The decree is obligated to specify the date on which the judgment was officially pronounced or delivered, closely following the pronouncement date and serving as a chronological reference for the subsequent decree.

Judge’s Signature Requirement

The decree must bear the indispensable and essential signature of the judge who delivered the judgment. The judge’s signature stands as a requisite element, signifying the official endorsement and validation of the judicial decision.

Drawing up of a Decree

According to Rule 6A in Order XX of the Code of Civil Procedure, 1908, it is stipulated that a decree must be prepared within a 15-day timeframe following the judgment. Failure to draft the decree within this specified period allows for the filing of an appeal without the necessity of submitting a copy of the decree.

Decrees in Specific Circumstances

Recovery or Repossession of Immovable Property (Real Estate): In legal scenarios pertaining to the recovery or repossession of immovable property (real estate), the decree must encompass a detailed description of the property, ensuring its recognition and identification.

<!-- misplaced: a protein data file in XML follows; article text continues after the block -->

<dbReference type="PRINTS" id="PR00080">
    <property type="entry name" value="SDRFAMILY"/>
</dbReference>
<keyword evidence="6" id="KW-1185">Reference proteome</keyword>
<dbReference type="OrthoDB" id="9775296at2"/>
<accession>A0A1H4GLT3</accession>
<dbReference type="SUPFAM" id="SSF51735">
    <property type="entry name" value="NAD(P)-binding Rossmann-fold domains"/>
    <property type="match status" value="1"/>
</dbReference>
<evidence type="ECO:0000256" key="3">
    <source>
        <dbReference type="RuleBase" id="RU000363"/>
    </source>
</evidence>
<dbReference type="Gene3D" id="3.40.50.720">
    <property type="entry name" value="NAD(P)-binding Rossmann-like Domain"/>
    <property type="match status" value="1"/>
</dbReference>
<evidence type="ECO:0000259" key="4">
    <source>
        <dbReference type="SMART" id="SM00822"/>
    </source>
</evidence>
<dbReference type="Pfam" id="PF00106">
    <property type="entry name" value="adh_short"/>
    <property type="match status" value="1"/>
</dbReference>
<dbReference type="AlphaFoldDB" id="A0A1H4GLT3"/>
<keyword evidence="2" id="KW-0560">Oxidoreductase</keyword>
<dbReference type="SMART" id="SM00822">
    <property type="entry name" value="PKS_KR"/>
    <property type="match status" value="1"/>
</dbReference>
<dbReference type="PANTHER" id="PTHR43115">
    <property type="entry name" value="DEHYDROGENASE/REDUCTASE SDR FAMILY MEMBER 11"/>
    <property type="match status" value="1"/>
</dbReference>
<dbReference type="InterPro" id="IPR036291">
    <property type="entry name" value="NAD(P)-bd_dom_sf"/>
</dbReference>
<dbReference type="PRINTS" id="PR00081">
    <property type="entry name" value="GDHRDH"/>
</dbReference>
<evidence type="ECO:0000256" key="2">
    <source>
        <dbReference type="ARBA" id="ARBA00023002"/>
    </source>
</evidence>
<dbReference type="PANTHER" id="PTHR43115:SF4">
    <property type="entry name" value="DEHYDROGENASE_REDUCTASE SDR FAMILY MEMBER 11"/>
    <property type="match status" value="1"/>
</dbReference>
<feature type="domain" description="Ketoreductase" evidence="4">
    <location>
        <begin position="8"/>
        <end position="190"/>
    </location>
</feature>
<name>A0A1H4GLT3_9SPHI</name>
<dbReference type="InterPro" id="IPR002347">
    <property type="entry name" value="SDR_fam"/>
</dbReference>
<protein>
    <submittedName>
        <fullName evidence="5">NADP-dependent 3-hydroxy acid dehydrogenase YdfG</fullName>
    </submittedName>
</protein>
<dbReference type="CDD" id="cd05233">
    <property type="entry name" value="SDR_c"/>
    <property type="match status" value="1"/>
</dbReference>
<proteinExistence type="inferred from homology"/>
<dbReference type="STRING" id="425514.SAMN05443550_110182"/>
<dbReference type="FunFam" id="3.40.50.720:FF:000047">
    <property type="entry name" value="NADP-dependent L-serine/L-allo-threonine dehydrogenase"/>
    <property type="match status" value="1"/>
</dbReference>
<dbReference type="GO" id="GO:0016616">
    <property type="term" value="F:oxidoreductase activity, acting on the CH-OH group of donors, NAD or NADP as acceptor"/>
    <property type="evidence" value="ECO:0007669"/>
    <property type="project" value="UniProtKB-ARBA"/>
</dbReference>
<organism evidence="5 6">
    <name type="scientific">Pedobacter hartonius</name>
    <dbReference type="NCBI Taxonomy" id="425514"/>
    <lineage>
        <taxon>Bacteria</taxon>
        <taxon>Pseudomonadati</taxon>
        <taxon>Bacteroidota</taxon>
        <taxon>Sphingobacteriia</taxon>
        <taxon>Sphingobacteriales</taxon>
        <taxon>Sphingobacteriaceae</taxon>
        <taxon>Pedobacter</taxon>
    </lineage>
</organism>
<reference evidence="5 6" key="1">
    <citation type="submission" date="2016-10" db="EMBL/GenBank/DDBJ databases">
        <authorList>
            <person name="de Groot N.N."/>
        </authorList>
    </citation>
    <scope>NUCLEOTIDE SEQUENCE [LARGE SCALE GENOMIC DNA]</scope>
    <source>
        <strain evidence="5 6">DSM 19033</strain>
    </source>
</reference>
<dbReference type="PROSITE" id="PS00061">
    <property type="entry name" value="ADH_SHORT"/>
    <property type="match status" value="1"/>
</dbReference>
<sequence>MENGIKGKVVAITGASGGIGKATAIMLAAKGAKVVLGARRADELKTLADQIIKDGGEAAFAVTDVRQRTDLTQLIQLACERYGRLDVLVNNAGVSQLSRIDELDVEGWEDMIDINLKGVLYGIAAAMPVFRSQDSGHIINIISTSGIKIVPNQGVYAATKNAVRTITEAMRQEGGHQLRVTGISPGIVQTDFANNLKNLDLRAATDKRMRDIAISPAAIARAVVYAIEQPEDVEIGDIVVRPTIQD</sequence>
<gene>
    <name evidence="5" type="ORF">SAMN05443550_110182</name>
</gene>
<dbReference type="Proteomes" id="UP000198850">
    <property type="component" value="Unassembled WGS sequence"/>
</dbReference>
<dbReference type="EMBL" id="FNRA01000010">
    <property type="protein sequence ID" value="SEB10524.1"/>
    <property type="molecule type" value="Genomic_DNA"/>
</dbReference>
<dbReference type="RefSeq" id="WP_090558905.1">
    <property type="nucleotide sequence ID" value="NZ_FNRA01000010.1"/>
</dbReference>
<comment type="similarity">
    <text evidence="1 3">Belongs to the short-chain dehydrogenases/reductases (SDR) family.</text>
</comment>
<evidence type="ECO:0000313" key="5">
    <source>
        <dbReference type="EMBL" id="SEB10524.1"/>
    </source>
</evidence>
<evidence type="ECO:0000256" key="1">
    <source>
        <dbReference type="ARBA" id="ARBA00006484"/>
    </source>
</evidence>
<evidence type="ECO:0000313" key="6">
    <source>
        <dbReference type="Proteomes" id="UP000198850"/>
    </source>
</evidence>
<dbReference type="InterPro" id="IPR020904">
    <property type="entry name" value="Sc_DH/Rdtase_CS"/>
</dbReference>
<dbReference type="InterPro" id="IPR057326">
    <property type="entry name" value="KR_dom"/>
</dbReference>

Movable Property (Personalty): For decrees concerning movable property (personalty), the specific monetary amount to be paid serves as an alternative in cases where delivery is hindered for reasonable or appropriate reasons.

Payment of Money: In instances of a decree for the payment of money, the court holds the authority to order the decretal amount’s payment to be either postponed to a future date or made in installments, with or without interest.